The Bangor City Council will continue to weigh two questions after they received tentative support during a two-hour public forum on Tuesday night: whether residents should be allowed to raise chickens in residential parts of the city and whether local businesses should not be allowed to use polystyrene foam products.
However, three members of the City Council were not present at the special meeting — Councilors David Nealley, Dan Tremble and Cary Weston — and those who were present agreed that both matters should again be discussed by the full council at later times.
Of the two proposals considered at the public hearing, the allowance of chickens in residential areas was more controversial. Two residents opposed it on multiple grounds, including that they could attract predators, create sanitary problems, be hard to enforce by the city and create a nuisance for neighbors.
“No one will want to live next to an unkept chicken coop,” said a woman who identified herself as Peggy Gardner. “Would the city [be able to enforce this] by court action? Does it have the resources to do this?”
Several other attendees supported it, including a 10-year-old boy who said that his family used to have chickens at its house in the vicinity of West Broadway. Someone in City Hall reportedly told his family they were allowed, the boy said during his public comment, but they were later informed that was not the case and had to relocate the animals.
Right now, Bangor ordinances only allow residents to keep chickens — and numerous other kinds of livestock — in the rural and agricultural sections of the city.
“We had them for almost a year when we got a knock on the door saying they weren’t allowed,” the boy, Aiden Doughty, said while reading from prepared remarks. “When you did take the most valuable thing in the world from me, I sure was devastated.” He proceeded to describe numerous advantages to having the animals, including the food they produce and the therapeutic benefits of interacting with them.
Councilors offered a few comments supporting the proposal to allow backyard chickens in residential areas, but they also said that more research was needed on what types of restrictions would need to accompany that allowance and how allowing them has affected other Maine towns and cities.
After the councilors agreed that further discussion was appropriate, they decided to hold a tentative vote on moving ahead with the proposal at their next regular meeting. If that vote is affirmative, city staff would do further research on the measure.
The six members of the nine-person council who attended the meeting were Council Chairwoman Sarah Nichols and Councilors Clare Davitt, Gibran Graham, Gretchen Schaefer, Ben Sprague and Laura Supica.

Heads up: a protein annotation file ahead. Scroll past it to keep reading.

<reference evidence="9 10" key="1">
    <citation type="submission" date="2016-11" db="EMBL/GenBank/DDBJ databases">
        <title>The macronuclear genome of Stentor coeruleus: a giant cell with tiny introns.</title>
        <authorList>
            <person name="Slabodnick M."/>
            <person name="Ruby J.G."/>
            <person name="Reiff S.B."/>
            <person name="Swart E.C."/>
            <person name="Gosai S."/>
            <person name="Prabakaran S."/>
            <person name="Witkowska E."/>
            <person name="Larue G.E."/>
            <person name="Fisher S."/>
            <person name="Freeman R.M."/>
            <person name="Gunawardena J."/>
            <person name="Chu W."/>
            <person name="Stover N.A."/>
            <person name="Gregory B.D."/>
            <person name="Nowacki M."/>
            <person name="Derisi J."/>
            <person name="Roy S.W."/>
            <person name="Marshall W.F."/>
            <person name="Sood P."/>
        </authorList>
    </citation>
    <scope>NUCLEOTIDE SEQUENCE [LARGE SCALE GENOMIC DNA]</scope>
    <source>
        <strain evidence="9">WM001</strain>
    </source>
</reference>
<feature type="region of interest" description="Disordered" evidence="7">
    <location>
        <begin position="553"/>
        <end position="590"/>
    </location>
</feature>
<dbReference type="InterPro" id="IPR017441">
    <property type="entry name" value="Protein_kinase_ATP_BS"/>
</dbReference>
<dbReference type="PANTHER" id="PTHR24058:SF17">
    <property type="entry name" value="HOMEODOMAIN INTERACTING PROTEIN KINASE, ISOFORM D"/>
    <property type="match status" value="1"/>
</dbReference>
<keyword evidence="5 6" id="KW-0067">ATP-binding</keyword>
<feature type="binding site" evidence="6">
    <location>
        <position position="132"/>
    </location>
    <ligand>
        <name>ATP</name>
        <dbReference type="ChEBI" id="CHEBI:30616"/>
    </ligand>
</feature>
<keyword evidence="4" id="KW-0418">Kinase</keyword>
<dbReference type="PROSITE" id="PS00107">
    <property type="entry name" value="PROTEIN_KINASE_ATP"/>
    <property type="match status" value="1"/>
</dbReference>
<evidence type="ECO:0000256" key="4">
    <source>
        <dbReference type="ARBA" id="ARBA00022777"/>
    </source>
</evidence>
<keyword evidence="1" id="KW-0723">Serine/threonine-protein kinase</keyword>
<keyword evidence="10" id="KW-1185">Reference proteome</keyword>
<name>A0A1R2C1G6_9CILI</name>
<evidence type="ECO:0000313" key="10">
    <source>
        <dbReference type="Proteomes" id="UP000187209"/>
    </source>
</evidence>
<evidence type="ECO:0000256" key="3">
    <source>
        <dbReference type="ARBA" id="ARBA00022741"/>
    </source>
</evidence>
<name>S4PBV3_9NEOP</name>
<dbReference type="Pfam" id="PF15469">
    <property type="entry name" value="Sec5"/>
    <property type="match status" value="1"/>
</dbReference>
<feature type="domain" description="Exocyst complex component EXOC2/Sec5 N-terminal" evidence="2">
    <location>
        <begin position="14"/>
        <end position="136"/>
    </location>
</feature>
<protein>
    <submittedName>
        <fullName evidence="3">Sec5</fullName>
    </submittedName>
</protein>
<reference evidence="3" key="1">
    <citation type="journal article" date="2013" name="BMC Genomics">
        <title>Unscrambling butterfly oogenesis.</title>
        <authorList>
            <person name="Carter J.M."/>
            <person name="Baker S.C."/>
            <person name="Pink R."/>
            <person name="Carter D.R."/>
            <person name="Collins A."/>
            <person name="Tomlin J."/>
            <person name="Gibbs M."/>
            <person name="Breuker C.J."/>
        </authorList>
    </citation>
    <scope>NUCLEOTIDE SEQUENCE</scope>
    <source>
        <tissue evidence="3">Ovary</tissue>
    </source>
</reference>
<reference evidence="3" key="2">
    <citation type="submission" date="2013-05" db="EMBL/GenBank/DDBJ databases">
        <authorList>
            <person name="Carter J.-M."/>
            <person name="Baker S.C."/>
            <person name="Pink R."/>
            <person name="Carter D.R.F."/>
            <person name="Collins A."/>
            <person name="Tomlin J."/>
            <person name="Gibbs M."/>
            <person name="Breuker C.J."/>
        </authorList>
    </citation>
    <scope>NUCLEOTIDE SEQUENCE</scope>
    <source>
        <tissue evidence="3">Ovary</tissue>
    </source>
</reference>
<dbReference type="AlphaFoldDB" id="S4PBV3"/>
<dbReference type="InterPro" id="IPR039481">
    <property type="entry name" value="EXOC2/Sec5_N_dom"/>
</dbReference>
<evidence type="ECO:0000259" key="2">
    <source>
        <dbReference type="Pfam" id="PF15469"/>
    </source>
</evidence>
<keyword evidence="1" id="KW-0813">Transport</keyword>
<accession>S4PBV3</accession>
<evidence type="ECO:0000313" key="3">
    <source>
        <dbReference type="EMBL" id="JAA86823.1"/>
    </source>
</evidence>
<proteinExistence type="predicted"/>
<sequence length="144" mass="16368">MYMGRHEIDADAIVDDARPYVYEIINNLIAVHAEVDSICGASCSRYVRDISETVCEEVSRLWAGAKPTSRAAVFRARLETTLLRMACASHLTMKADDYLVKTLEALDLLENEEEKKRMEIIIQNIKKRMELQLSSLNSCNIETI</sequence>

That group was mostly clear in its support of banning the use of polystyrene foam products by local businesses on the grounds that they are harmful to the environment. But one of them, Sprague, said that while he supports the concept, he wants to see whether a bill now before the Legislature would ban polystyrene containers across the whole state before considering it locally.
A handful of citizens — including a climate action group from Husson University — spoke in favor of the ban on the foam products, often referred by the brand name Styrofoam. No speakers opposed it.
“On the Styrofoam, I say go for it,” said Scott Lynskey, a Bangor resident. He pointed out that it can take hundreds of years for polystyrene foam to break down.
Tuesday night was not the first time that the council discussed either issue.
It last considered allowing chickens in residential areas in 2010, but at the time, councilors tabled a vote on the proposed change. That proposal would have let residents keep up to six hens in a residential zone with numerous restrictions, such as keeping coops at least 20 feet from neighboring properties and prohibiting the slaughter of fowl.
In the fall of 2017, councilors voted 6-3 against a proposed ordinance that would have banned establishments from selling food or drinks in containers that include polystyrene.
During that meeting, the council also voted down a proposed prohibition on plastic bags at stores. Both bans were meant to reduce pollution of the fisheries and the production of fossil fuels, which are used to make polystyrene and plastic.
But opponents argued the bans would have been too expensive for small businesses. Trade groups for the state’s restaurants, grocers and other industries have opposed statewide polystyrene bans.
Several Maine communities already have banned polystyrene, including Freeport, Portland, South Portland and Brunswick. The state Legislature’s Committee on Environment and Natural Resources is scheduled to consider multiple proposals to ban disposable food containers Thursday.
Multiple councilors at Tuesday night’s meeting said that if Bangor does the same, it could be a model for even more Maine communities to follow.